One of the most charming things on the internet has to be that video of Mishka the husky dog telling her owners she loves them — not by, like, snuggling up with a wagging tail or licking their faces, but actually telling them. You know the one I’m talking about? Where the person behind the camera says, “Mishka, I love you,” and the dog howls back something that sounds like “Aluvyooooooooooo,” and okay, yeah, you know it’s not actual words, but you still feel something warm and fuzzy in your chest?
It’s amusing, and a little uncanny, and fulfills a particular anthropomorphic fantasy in which our animal best friends can express their affections like actual best friends. But it’s also just an auditory coincidence: A dog’s vocalizations are pretty limited — bark, growl, yip — and in this case, one of those vocalizations happened to sound like speech. Which is, of course, strictly the domain of humans.
Except new research suggests that idea may actually be too simplistic. No one’s arguing that a talking dog is actually talking, but when you look a little closer to home — at our primate cousins — there’s some evidence that other species can control their voices in a humanlike way. A study recently published in the journal Scientific Reports outlines the case of Rocky, an orangutan at the Indianapolis Zoo who can mimic the sounds of speech.
For the study, a team of researchers “conducted a game in which the ape mimicked the pitch and tone of human sounds and made vowel-like calls,” New Scientist reported. Over time, Rocky — who’d originally caught the researchers’ eye because of the unusual noises he made to attract his caretakers — learned to make “new sounds and control the action of his voice in the way humans do when they conduct a conversation,” a feat that no other ape has yet shown the ability to do. You can listen to the vocalizations (which the researchers dubbed “wookies,” for some reason) here:
To make sure they were really hearing something out of the ordinary, the researchers compared Rocky’s wookies (which, incidentally, is a half-decent band name) to a database of around 12,000 orangutan calls from more than 120 wild and captive apes. Sure enough, the wookies didn’t match anything that had been previously recorded — meaning, the study authors argued, that Rocky should cause scientists to rethink what they know about the evolution of speech.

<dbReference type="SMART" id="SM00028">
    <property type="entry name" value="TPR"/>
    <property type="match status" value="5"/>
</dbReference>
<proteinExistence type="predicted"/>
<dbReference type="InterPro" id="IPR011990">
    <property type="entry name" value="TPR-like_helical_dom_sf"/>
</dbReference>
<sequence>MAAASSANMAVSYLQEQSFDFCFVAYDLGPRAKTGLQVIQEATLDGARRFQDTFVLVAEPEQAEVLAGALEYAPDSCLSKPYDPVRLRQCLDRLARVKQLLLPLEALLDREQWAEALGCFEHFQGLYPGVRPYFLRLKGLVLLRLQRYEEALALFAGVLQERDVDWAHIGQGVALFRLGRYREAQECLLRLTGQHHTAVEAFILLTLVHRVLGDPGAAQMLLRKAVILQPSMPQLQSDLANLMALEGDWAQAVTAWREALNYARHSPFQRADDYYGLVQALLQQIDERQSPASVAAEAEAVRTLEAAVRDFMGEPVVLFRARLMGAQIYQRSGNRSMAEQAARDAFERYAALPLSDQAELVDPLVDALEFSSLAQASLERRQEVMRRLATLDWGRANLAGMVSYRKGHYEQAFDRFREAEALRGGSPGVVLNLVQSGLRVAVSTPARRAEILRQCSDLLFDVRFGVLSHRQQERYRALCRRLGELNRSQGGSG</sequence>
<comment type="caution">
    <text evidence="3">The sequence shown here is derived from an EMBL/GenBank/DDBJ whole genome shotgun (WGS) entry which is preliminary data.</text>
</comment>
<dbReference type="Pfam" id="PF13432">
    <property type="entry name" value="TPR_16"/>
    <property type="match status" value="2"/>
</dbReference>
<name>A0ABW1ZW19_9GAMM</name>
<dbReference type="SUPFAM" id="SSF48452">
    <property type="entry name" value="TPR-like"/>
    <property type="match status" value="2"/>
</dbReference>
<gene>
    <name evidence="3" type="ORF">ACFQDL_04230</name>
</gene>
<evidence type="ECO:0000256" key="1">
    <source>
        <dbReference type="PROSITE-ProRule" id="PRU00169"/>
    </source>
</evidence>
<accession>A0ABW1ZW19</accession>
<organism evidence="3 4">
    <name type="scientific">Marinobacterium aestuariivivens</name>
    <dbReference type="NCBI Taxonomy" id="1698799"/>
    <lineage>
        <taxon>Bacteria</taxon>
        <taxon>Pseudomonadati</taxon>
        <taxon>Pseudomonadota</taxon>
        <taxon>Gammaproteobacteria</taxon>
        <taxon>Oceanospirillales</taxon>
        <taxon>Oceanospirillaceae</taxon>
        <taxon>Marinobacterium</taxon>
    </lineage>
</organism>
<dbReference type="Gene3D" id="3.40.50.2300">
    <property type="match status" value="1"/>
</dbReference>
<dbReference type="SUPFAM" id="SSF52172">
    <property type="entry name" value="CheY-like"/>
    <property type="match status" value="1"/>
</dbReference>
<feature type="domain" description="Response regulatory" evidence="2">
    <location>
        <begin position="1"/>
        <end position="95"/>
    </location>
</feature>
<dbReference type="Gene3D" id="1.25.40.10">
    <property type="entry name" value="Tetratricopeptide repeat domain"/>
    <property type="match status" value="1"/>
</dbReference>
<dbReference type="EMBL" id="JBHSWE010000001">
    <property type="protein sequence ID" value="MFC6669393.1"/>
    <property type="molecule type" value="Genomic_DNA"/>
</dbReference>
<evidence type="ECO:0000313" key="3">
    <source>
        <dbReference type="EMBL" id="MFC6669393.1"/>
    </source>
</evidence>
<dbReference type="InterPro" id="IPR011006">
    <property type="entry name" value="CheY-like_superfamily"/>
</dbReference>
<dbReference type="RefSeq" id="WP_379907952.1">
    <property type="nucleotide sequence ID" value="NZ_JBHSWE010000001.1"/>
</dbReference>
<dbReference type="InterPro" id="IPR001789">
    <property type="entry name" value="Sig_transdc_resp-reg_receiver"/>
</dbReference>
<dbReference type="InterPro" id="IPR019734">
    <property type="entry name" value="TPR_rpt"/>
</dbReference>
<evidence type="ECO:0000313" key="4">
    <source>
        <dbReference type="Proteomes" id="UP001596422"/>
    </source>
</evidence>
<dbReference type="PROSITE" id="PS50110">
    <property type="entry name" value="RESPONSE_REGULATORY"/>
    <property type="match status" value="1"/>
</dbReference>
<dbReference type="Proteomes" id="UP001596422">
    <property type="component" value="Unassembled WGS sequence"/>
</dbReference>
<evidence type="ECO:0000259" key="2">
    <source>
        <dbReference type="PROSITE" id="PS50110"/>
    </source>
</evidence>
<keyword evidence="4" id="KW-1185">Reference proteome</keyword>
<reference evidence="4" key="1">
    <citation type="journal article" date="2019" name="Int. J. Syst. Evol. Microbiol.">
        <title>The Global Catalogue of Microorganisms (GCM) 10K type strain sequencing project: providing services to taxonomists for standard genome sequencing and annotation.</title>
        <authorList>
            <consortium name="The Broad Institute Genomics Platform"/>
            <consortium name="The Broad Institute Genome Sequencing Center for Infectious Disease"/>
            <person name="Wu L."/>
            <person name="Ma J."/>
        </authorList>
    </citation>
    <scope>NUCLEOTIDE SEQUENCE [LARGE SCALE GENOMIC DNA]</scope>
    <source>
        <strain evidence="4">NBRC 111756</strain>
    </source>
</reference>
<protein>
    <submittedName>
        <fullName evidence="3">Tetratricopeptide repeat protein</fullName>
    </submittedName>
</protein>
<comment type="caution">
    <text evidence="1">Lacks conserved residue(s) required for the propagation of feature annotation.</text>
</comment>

“Instead of learning new sounds, it has been presumed that sounds made by great apes are driven by arousal over which they have no control,” lead study author Adriano Lameira, an anthropologist at the University of Durham in the U.K., told New Scientist. “But our research proves that orangutans have the potential capacity to control the action of their voices … This indicates that the voice control shown by humans could derive from an evolutionary ancestor with similar voice control capacities as those found in orangutans and in all great apes more generally.”
As New Scientist noted, this isn’t the first time scientists have taught an ape to mimic human speech — in 2015, Lameira co-authored a paper on Tilda, an orangutan whose calls sounded, as he described to NPR at the time, like a garbled cartoon version of someone trying to speak normally. “We are, on average, producing five consonants and five vowels per second,” he said, a pattern matched in Tilda’s gibberish noises. (Tilda, in a cool and slightly related fact, could also whistle, another behavior not seen in the wild.) But this is the first time an ape has made those noises with humanlike inflection, producing a pitch and tone within the ballpark of how people might talk to one another.
“This opens up the potential for us to learn more about the vocal capacities of early hominids that lived before the split between the orangutan and human lineages,” Lameira told New Scientist, “to see how the vocal system evolved towards full-blown speech in humans.” As far as we know, the apes’ noises aren’t imbued with meaning, but in this case, what’s more interesting than what they’re saying is the fact that they can say anything at all. If speech isn’t just the domain of humans, then further research could help us to better understand how we as a species got to where we are.